By RONDA GREGORY
News & Journal Staff Writer
The Notre Dame High School Student Broadcast Program last week was named “Best New Student Broadcast Program” in the country by the National Federation of High Schools Network at its 2016 annual awards show.
NDHS’s Irish Online Network (ION) is the name of the winning student broadcast program that began in August as a way to broadcast sports and other school-related activities. The program is an extracurricular activity.
The ION crew of four students conducted more than 50 broadcastsranging from the homecoming parade and school Masses, to sports, including football, baseball, soccer, basketball and cheerleading. The program teaches students broadcast skills, camera work, graphics and more.
As a volunteer at the private Roman Catholic high school in Clarksburg, veteran broadcaster Reuben Perdue originated and spearheaded ION, which is part of the NFHS Network of more than 1,500 programs in the country. (Perdue is also The City of Shinnston’s Community Development Director.)
“We’re thrilled to get the award,” Perdue stated. “It’s quite an honor for us. It’s not often you get to say you’re the best in the country.”
He explained why he believes ION won the award: “If you go back to the first broadcast we did and compare that to what we’ve done more recently, you can see a tremendous growth and improvement. I think it comes down to a passion for the project. Every student that we have involved has worked very hard from Day 1. And I think that hard work and their commitment to the program were the biggest driving factors.”
Maggie Weeman from the NFHS Network spoke directly to ION about why it was named the winner: “You were chosen because you went above and beyond the expectations of a typical School Broadcast Program member school…and all within your first year. Not only did you help us produce NFHS Network events, but the fervor and dedication you’ve put behind the ION really impressed everyone at the company.”
NDHS Director of Advancement Ian McAra and Jason Young of The Vintage Theatre in Clarksburg help with the program.
“I’m extremely proud of all the students involved, and I’m glad that the hard work they have put into the program is being recognized,” McAra stated.
The ION students are Andrew Rogers, Alex Altenburg, Christian Palmer and Michael McAra, Ian McAra’s son.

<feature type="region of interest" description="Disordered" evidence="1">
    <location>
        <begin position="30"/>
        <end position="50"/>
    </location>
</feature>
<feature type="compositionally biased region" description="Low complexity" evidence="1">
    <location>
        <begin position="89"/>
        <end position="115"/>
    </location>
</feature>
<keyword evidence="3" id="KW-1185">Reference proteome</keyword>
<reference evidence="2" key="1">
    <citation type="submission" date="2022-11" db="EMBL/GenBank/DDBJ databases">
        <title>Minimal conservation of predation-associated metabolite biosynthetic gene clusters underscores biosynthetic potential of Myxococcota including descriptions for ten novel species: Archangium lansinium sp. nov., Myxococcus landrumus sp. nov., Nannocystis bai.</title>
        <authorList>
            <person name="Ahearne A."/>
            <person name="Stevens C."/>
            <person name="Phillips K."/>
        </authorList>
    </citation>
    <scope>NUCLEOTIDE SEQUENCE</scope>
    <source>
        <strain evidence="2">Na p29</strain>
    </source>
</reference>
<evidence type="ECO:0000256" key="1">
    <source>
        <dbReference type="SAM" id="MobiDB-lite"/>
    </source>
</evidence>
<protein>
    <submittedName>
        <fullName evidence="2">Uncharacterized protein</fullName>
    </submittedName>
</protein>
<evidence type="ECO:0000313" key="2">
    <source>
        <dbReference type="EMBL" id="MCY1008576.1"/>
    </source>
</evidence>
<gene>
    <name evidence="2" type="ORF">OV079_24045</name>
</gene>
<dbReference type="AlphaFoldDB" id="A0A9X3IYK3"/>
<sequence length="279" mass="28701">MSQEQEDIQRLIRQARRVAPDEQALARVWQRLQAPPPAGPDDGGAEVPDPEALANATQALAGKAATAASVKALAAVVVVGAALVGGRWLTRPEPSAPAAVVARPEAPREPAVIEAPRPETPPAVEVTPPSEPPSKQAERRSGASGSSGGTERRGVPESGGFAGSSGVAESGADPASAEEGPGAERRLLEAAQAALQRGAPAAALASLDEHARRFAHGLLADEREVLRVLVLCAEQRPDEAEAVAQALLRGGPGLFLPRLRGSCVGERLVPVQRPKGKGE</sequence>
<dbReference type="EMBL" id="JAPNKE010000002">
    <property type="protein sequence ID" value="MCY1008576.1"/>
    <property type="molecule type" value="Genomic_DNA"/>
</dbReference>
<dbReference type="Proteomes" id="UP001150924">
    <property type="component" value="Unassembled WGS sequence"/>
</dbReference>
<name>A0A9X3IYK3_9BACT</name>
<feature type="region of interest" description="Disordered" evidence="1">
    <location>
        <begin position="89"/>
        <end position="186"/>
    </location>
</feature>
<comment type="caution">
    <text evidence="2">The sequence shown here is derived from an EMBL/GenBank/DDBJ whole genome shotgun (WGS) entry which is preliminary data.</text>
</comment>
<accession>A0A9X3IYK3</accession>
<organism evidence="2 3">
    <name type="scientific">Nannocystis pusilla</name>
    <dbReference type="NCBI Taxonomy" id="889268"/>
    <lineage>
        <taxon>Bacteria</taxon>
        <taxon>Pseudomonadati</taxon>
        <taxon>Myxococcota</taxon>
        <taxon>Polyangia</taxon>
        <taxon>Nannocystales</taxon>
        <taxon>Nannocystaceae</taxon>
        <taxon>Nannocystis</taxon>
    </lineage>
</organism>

Perdue, who had been involved for three years with the school’s soccer team, said initiating a Student Broadcast Program at NDHS came about after discussing the issue with the elder McAra.
“I talked to Ian about a way to start a broadcast program at the school,” Perdue reports. “When we found out we had a couple of students interested in that, Ian gave me the go-ahead to explore some options.”
(Ian McAra knew a couple of students were interested in sports broadcasting – Andrew Rogers and Alex Altenburg.)
Perdue said with the OK from McAra, he sought out the national group.
“I reached out to the NFHS Network and they had a program that made this a perfect option for us, and NDHS gave me the go-ahead to start the program,” Perdue explained.
A short time later Christian Palmer and Michael McAra came aboard.
“We started out with two students and quickly brought in two more, and we’re hoping to bring in even more as we progress,” McAra said.
Perdue, who has won several broadcasting awards during his 24-year career in TV and radio, started his interest in broadcasting at his alma mater, Bellefontaine High School in Ohio.
McAra said there wouldn’t even be a program let alone an award if not for Perdue, who also came up with the name “ION” and designed its logo.
Commenting on the award, McAra remarked, “All the credit needs to go to Reuben for the success of the program this first year, and to the students as well, of course. He is the driving force behind the program.”
Perdue said that there is a good possibility for the program to evolve from its present extracurricular status to an actual credit-class, which he would teach.
“Right now we’re in talks about launching the program next school year,” he reports. “What we’re doing now would not change, we’d just be adding to it.”
McAra echoed the plan to grow the program and branch out into other broadcast content. “We’d like to add to our events-focused broadcasts and have a news show as well,” he stated.
“The goal is to produce a weekly show,” Perdue said. “The sky is really the limit for what we can do with this program given the right circumstances. We can do a lot with ION, and Notre Dame has given their students a great opportunity to pursue new careers.”
NDHS is part of the Roman Catholic Diocese of Wheeling-Charleston.